The concept for Lin’s memorial involves an L-shaped trench dug into the earth and lined on one side with a black, reflective stone. The deeper into the trench you walk, the more you feel buried alive in a tomb of stone, which then recedes as you emerge on the far side of the L. Etched into the stone are the names of U.S. soldiers killed in service during the war and its related events, from as early as 1955 to 1975. In the early and late years, there are fewer names, but the list grows immense at its heart. This is reflected in the chronological nature of the walk through the L-shaped trench, with less of the black stone wall at the start and end, and a tidal wave of names at the lowest point, at the bend in the L, in the middle of the war. At that point, one feels truly entombed, and we see ourselves, ghost-like, in the reflection in the inky stone. We, too, might have been ghosts of that war, had fate dealt us that hand. It is a powerful, visceral experience to walk through this space, as masterful as any architectural creation ever made, and with an honored place in the history of art.
Lin’s memorial launched a shift toward abstraction, and a focus on the experience of the viewer in relation to the spaces defined by the design, for memorials from that point on. The Vietnam Veterans Memorial was divisive because its design was so new and surprising, not what most expected (and easy to dismiss only by those who did not actually visit it) — not because it was not truly great.
And so we come back to Ljubljana, with its Monument to the Victims of All Wars and Victims Connected with Wars in Slovenia — yes, it’s a tortuous title that strives to cover everything and offend no one. But as Charlottesville demonstrated, one must be careful these days. In Slovenia, there are issues with those who favored, or opposed, the socialist government, and so war memorials are loaded weapons, liable to backfire. But in an effort to remain inoffensive, an anodyne design was chosen. One senses the nervousness of the committee in charge of the monument, not only in the awkward name, but also in an aesthetic that is abstract and clean and linear, on the one hand, but also unmoving and a disappointment to experience, on the other. Its blandness stands in stark contrast to the buildings and monuments of the genius loci of Ljubljana, modernist era architect Jože Plečnik, whose imprint is on the city to an extent far greater than Gaudi’s is on Barcelona. One can only dream what a world-class artist might have done. Other designs appeared much more immersive, but in the end, a design that was halfway there, the right direction aesthetically but insufficiently brilliant, was erected. It was met with a collective “meh,” and more grumbling about its cost than mention of what it is or what might have been. Better that than violent riots, of course.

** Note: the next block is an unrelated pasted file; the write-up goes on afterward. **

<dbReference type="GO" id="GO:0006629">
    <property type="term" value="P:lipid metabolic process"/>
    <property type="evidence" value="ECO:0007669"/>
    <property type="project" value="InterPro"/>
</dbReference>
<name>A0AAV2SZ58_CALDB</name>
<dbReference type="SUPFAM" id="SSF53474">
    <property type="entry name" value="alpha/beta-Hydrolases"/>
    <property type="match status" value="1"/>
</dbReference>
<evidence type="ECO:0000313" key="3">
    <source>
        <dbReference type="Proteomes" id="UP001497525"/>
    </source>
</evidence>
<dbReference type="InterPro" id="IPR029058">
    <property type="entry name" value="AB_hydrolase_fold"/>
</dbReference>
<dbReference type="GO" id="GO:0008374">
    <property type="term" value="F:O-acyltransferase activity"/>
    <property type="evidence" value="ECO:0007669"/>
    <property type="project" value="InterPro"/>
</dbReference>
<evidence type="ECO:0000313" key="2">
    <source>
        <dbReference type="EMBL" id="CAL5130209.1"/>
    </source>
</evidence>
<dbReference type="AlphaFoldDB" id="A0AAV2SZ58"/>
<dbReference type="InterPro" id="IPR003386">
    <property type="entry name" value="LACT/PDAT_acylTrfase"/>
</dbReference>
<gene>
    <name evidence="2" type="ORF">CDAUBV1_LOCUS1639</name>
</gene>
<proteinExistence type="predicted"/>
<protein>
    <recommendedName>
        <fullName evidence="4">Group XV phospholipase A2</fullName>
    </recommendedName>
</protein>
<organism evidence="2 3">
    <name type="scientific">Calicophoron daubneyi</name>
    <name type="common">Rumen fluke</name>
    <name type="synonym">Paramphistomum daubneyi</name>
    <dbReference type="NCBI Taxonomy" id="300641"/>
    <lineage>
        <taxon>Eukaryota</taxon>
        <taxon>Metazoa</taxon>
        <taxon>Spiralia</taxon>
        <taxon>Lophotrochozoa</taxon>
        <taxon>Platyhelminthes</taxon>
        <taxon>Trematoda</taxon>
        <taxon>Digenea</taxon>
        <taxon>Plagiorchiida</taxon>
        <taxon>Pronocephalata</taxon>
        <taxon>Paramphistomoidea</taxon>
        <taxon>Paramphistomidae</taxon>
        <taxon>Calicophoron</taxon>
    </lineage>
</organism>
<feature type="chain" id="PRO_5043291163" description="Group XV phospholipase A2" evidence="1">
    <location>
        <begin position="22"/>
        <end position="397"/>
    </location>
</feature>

Let no one say that war memorials look only backward. They are stone firecrackers that show that history is not only remembered, but very much alive.